A “Revisited” blog post indicates that I reread the original and used AI-assisted tools (e.g., Grammarly) to improve grammar and word choice.
This blog was initially published on January 01, 2020.
I became increasingly interested in brain health maintenance during my last five years of teaching. I wrote several blog pieces, sharing some of what I learned.
- Thoughts about Brain Fitness Software Training Claims
- Ten Brain Enriching Resources
- Brain Boosting or Bloated Claims?
- Brain Health Resources
- Sharpening My Brain
- Brain Fitness Training: Fact vs. Fiction
- Can my old brain be (re)trained?
Recently I have had the opportunity to read carefully two well-written, research-based books summarizing the best science about brain health maintenance. Dr. Michelle Braun’s excellent book, High Octane Brain, will be published in May, and I shall share my thoughts about it in a later blog piece.
There are far too many brain myths and unsubstantiated claims about quick fixes for memory lapses. Though the typical self-help book reader may find John Randolph’s The Brain Health Book: Using the Power of Neuroscience to Improve Your Life too academic, the author writes well, provides abundant and excellent examples, and offers many good suggestions for creating brain-healthy habits. He identifies several cognitive strategies for enhancing our ability to remember, organize, and manage daily life information and suggests activities that maintain or improve brain health. Also, he offers science-based suggestions for preventing brain health problems and strategies for engaging in and maintaining brain-healthy habits. He correctly identifies the limitations of “brain-training games” but thoughtfully discusses recent scientific positive psychology research on the efficacy of mindfulness-based stress reduction, self-affirmation, and gratitude journals. Moreover, his advice is supported by 250 citations of high-quality research.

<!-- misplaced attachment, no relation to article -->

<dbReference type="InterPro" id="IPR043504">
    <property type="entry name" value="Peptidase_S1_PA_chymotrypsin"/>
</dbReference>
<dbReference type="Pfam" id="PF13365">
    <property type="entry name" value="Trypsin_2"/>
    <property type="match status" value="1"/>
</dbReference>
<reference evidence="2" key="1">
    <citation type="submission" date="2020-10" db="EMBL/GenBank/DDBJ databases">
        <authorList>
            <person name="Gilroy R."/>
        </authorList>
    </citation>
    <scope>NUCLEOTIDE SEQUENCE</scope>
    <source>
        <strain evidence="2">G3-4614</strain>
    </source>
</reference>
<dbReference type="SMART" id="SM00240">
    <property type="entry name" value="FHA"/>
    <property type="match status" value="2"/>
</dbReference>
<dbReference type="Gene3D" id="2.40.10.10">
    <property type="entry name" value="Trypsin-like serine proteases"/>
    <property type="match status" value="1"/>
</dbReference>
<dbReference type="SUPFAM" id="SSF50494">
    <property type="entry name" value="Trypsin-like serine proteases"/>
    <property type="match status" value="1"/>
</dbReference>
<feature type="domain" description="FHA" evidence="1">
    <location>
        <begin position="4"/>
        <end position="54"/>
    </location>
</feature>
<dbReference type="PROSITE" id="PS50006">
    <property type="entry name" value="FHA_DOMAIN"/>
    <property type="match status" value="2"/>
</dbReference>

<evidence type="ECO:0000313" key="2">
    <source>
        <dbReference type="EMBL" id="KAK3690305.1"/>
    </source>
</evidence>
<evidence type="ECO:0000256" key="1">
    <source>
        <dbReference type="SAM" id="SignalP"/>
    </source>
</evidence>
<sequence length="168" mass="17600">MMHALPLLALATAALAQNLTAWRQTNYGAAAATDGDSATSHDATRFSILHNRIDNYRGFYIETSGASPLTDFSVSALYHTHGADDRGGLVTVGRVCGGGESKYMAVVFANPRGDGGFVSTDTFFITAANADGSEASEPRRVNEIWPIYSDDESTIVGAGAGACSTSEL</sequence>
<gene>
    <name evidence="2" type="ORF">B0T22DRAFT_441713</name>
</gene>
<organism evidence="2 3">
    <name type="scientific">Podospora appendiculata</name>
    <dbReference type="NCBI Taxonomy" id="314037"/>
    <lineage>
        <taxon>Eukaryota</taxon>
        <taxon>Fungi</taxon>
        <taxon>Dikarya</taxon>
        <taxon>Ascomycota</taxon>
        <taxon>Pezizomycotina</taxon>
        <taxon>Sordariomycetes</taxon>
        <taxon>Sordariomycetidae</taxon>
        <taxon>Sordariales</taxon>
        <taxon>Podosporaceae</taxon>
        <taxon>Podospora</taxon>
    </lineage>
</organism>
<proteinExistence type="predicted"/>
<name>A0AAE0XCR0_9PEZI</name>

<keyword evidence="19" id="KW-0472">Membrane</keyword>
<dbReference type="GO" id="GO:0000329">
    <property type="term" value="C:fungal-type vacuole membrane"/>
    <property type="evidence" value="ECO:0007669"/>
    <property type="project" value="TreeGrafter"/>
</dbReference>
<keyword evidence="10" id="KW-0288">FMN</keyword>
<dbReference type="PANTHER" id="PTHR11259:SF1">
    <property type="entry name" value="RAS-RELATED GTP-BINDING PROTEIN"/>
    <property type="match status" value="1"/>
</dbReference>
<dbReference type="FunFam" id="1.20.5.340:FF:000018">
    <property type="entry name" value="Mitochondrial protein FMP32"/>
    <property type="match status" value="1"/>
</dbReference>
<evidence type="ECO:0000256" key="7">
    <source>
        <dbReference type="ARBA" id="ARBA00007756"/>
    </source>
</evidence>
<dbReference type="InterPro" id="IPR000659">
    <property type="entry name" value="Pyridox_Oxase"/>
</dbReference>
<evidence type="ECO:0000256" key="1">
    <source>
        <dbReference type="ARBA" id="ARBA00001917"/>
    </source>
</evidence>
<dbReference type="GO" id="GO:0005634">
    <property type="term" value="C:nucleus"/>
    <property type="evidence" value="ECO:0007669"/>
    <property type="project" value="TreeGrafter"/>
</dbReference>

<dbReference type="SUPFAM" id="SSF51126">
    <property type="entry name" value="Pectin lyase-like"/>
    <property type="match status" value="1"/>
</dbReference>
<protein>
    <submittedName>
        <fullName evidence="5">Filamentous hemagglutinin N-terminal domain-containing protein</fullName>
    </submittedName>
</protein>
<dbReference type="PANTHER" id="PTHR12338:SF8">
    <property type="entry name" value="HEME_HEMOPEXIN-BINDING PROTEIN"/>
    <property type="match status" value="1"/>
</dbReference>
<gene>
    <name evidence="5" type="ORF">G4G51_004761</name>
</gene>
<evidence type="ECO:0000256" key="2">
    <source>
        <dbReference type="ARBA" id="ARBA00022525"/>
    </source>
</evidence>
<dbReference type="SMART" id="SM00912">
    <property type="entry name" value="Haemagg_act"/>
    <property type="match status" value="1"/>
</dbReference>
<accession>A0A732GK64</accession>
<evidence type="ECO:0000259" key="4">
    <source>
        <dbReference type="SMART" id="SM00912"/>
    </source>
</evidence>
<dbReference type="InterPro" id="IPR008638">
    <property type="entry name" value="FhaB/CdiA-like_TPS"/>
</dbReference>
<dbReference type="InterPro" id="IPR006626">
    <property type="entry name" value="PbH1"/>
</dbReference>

If I were to teach a brain-health course, I would use both books. Fortunately, both are written with clear guidelines of how one can put into practice the evidence-based suggestions made.